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August 9, 2022

The only drug to treat monkeypox is 'virtually impossible' to get

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    As the monkeypox outbreak grows in the United States, many patients are struggling to access TPOXX, the only known treatment—and some experts argue federal health officials should loosen restrictions on the treatment to make it more widely available, Apoorva Mandavilli writes for the New York Times.

    Why the US response to monkeypox is drawing comparisons to Covid-19

    Providers and patients struggle to access TPOXX

    TPOXX, also known as tecovirimat, was first approved by FDA in 2018 to treat smallpox. And, similarly to how smallpox vaccines are being used to prevent monkeypox, many health experts believe TPOXX could also be used to treat monkeypox. In fact, TPOXX was approved based on efficacy data in primates who were infected with monkeypox.

    However, TPOXX is currently classified as an "investigational drug" against monkeypox and cannot be released from the strategic national stockpile without an extensive bureaucratic process. According to Lynda Dee, the executive director of AIDS Action Baltimore, the process to access TPOXX is "labor intensive and virtually impossible" for most physicians.

    To prescribe the treatment, physicians must first sign up to be investigators in a clinical trial, which includes sending in resumes and informed consent forms from monkeypox patients, Mandavilli writes.

    Because of this burdensome process, relatively few monkeypox patients have received the treatment—even as many patients and physicians have attested to its effectiveness in treating skin lesions that develop from the virus.

    "This doesn't need to be held back the way it's being held back," said Stacy Lane, the founder and medical director of a network of clinics that serve the LGBTQ population in Pennsylvania and Ohio. "It would be ideal if we can get this Tpoxx treatment at the local pharmacies just like we can get anything else, especially as this thing continues to explode."

    The debate over TPOXX's investigational status

    According to Mandavilli, federal health officials last week published an article in the New England Journal defending their decision to classify TPOXX as an investigational drug.

    Although the officials acknowledged that efficacy data in animals was promising and that the drug seemed safe in human patients, they said without large clinical trials, "we will not know whether tecovirimat [TPOXX] would benefit, harm or have no effect on people with monkeypox disease."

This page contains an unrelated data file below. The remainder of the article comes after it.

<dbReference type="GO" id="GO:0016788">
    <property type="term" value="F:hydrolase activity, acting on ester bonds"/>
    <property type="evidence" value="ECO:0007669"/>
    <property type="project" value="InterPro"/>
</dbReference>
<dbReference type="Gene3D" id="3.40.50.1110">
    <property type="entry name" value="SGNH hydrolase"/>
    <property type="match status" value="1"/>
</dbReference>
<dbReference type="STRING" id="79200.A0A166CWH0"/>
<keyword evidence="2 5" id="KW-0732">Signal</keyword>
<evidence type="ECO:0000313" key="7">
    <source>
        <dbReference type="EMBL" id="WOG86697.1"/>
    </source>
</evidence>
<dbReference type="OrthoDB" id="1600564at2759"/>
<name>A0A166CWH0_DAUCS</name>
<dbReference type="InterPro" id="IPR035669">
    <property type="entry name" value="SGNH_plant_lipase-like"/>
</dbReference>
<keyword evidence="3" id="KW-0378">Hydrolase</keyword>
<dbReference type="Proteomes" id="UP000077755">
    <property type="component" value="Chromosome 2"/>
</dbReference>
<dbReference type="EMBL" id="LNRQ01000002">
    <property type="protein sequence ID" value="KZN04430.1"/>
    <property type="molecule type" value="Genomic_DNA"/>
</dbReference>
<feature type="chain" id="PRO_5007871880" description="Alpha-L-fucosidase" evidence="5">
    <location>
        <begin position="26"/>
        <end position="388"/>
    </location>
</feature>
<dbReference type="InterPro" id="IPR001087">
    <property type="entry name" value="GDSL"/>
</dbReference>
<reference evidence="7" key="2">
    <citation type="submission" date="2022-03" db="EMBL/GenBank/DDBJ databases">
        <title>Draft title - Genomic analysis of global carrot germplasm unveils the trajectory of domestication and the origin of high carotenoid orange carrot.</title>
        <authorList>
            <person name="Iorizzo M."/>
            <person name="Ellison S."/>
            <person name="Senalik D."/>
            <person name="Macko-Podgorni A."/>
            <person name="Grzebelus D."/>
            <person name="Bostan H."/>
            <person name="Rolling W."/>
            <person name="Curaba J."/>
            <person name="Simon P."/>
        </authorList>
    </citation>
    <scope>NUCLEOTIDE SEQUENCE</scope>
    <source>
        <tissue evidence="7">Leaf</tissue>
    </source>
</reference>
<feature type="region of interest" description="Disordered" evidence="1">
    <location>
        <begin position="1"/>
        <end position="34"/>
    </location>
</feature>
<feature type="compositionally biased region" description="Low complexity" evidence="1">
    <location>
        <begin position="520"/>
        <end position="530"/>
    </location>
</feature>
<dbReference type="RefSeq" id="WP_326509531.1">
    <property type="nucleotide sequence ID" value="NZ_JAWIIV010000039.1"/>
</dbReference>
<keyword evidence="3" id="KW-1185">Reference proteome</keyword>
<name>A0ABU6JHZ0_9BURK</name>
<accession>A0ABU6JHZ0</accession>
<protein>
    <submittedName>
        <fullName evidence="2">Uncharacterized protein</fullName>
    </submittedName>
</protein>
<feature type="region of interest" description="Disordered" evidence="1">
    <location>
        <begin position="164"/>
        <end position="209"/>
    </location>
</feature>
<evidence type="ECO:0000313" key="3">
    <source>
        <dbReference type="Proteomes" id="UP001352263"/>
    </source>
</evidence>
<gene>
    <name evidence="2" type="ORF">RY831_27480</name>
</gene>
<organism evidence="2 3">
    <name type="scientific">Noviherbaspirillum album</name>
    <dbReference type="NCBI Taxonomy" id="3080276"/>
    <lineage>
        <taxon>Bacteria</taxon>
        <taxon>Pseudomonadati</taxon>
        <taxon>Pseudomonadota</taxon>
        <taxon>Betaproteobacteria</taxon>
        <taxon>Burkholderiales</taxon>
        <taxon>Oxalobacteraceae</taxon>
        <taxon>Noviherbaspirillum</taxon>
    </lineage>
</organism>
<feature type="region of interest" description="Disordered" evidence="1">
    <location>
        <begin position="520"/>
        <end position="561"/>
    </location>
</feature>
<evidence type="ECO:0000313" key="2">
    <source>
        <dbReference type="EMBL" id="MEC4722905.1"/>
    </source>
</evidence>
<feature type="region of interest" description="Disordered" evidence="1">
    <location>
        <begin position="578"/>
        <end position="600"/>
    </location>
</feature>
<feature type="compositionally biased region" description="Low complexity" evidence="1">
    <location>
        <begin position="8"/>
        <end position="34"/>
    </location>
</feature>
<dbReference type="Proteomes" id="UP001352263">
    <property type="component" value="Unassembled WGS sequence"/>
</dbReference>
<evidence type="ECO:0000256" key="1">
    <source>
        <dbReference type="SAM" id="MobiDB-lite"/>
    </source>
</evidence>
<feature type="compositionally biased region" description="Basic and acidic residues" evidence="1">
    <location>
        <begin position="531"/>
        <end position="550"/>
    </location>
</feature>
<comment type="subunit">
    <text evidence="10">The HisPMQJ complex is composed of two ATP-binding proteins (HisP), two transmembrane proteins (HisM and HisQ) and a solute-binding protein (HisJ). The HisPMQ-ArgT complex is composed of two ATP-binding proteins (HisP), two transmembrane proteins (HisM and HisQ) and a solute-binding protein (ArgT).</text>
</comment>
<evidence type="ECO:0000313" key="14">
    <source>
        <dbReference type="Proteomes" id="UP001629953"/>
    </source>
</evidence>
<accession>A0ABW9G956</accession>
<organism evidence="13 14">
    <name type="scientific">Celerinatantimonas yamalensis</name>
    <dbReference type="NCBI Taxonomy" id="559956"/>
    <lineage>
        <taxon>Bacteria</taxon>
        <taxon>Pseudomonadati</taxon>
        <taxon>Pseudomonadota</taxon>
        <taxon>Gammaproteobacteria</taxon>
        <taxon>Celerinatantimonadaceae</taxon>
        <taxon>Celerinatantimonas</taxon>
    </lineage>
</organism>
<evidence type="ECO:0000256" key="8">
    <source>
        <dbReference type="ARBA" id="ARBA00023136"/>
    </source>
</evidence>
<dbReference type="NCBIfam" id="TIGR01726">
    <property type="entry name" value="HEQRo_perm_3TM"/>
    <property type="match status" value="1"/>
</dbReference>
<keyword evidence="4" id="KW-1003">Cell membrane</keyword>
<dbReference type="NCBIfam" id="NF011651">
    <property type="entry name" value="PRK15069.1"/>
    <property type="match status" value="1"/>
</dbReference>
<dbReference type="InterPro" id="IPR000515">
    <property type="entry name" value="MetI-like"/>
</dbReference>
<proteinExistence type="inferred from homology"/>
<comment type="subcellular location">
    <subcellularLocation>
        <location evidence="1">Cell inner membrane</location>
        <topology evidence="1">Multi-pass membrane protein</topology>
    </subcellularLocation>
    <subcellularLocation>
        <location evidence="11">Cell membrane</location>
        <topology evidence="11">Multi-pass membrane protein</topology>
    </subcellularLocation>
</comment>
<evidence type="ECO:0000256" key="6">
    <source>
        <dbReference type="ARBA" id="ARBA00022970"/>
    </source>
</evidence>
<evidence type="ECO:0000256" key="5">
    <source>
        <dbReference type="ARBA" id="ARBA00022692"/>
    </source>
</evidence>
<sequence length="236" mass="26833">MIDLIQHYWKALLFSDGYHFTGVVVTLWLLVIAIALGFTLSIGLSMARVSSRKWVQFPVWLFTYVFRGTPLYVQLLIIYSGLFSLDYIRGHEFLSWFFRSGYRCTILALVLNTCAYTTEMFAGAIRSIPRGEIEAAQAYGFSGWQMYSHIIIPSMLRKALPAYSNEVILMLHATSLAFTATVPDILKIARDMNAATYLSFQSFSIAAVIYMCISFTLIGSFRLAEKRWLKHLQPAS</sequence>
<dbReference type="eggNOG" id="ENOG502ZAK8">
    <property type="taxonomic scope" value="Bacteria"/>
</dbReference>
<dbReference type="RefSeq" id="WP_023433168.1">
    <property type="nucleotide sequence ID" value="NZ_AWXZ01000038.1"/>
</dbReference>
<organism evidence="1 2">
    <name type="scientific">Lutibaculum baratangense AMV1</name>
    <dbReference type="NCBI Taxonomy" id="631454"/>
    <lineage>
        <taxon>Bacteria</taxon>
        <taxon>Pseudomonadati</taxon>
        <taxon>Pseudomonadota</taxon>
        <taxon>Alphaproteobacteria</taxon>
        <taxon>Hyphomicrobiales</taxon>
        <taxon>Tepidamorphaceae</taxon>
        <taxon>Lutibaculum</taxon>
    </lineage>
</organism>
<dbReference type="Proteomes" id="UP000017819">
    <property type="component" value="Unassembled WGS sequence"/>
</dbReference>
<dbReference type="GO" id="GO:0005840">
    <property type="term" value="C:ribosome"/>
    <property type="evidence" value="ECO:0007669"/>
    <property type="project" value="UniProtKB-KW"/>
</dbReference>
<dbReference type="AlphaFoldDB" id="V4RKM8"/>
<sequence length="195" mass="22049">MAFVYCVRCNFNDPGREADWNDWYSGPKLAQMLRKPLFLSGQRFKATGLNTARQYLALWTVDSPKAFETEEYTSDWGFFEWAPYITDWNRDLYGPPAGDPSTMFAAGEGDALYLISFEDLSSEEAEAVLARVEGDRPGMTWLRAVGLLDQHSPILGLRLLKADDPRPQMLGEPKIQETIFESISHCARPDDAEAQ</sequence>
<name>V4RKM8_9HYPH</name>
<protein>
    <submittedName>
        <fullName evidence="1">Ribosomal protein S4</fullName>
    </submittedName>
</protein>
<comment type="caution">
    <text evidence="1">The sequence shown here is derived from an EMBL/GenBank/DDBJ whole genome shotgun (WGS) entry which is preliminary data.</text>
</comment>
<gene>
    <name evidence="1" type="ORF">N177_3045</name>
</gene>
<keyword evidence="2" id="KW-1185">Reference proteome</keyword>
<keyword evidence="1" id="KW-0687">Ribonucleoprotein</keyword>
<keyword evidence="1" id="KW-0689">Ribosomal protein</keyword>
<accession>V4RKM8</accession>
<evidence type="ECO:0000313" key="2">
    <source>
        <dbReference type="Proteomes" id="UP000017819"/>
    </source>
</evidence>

"At this time, it's unclear if or how well this drug works for monkeypox patients," said Kristen Nordlund, a CDC spokesperson.

    According to Nordlund, keeping TPOXX an investigational drug "ensures we have data from patients who use this drug," which will "ultimately help us understand who will benefit most, what the true benefits are and potential risks there might be."

    However, several health experts argue that since TPOXX has been shown to be safe in humans and is already approved by FDA, physicians should be able to prescribe it more broadly.

    "If a drug is already F.D.A.-approved, any physician can prescribe it as off-label because F.D.A. is not permitted to regulate the practice of medicine," said Jay Varma, the director of the Cornell Center for Pandemic Prevention and Response. "It is a C.D.C. policy choice to avoid releasing or recommending a drug off-label."

    "I understand that there needs to be a lot more data-gathering and post-marketing surveillance and everything else," said James Lawler, a director of the University of Nebraska's Global Center for Health Security. "But you can do that in a way that doesn't create barriers."

    In addition, some experts argue FDA could quickly alter its restrictions to allow for emergency use authorization of TPOXX, much as the agency did for Covid-19 vaccines and treatments during the pandemic.

    "The bureaucracy of gaining access to Tpoxx is excessive given the crisis the U.S. is facing with monkeypox," said Larry Gostin, an expert on public health law and the director of the O'Neill Institute for National and Global Health Law at Georgetown University. "The law gives the agency considerable flexibility to use scientific assessments to ensure those in need get the medication that can help them." (Mandavilli, New York Times, 8/6)

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